If you’re familiar with the envelope budgeting method — which basically entails separating the money for different categories of your budget into separate envelopes — the strategy used by the Goodbudget app will make sense to you. Basically, you specify certain amounts of money to go toward various expense categories, and the Goodbudget app tracks your progress and how much you stick to these predetermined amounts.
The app lets you check how much you have left to spend within any given “envelope,” and it can also track your bank balances in addition to your balances across expense categories. Another helpful feature is the selection of reports the Goodbudget app can generate, including income vs. spending by envelope and more. You can even download transactions as CSV (spreadsheet) files from the web. Naturally, all the app’s info is synced between your phone and the desktop. So you’ll see the most up-to-date info across platforms.
You can share budgets with others such as family members. This is especially useful if you’re most concerned about staying on top of household expenses.
Cost: Free, though a Goodbudget Plus premium version is available for $6 a month or $50 a year. This paid version of the app includes unlimited envelopes (the free app limits you to 10), unlimited transaction history. An unlimited number of devices. And access to email support rather than just community support.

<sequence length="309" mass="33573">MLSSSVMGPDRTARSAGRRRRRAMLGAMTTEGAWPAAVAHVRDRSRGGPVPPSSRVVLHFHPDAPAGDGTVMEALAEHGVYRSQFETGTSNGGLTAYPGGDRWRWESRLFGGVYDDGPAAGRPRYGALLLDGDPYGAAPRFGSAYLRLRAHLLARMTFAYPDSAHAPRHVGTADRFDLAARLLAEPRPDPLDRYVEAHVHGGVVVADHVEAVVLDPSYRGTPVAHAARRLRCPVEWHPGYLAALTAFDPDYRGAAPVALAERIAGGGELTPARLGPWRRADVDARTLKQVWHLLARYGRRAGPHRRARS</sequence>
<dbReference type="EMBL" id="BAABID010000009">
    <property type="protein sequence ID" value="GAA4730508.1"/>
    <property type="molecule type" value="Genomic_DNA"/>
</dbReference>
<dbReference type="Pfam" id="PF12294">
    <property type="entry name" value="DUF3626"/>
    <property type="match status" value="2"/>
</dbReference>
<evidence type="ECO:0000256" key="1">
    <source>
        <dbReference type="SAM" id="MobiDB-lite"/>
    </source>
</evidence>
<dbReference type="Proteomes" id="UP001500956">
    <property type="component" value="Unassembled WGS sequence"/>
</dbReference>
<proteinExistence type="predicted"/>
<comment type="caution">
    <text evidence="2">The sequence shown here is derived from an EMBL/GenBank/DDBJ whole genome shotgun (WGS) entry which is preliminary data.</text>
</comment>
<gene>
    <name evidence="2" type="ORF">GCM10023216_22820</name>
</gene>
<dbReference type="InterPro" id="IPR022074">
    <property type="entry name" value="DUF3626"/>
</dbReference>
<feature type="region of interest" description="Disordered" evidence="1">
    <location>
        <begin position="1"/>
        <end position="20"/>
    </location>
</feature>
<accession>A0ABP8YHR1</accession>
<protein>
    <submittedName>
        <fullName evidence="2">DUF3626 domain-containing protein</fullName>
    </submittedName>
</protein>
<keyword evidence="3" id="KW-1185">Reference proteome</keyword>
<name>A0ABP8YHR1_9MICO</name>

Best forCreating and sticking to a budget
Platforms: Android, iOS, and Desktop
If you want help saving for a particular goal, Qapital is a good option. You start by specifying a goal, such as a vacation or paying off student loans, and the app helps you set up automatic rules that can assist you in reaching that goal. You can customize the process by creating your own rules based on your personal situation, as well.
Once you get started with Qapital, you also get a checking account and a debit card that tie into the service’s savings program. So Qapital can essentially function as your bank, with the ability to transfer money between accounts. Paychecks and more, and with no monthly fees.
Best for:Saving with a specific goal in mind and Automating your saving process
Platforms: Android and iOS
The Budget app takes a dynamic approach to help you plan out how much you can safely spend on various things, and it manages to keep things pretty simple as well. You just enter in your various daily and monthly expenses along with your income. And Budgt will calculate how much you can spend each day.
Because you likely will go above that specified amount on some days. Budgt also delivers updated budgets based on your spending throughout the month, with the goal of keeping you in check so you don’t end up losing money when you were planning on saving money during the month.
You get some neat insights when you use the app over time. Such as info on the days when you’re most likely to spend the most money and projections about how much money will be left at the end of the month. You can export your monthly data as a CSV file.
This is one of the more specific apps featured in this article, as it doesn’t offer as wide a range of features as other apps such as Mint. As such, Budget’s probably best used in conjunction with a broader money-management app so you can accomplish various financial goals.
Those with smaller incomes
Budgeting in general but specifically budgeting on a day-to-day basis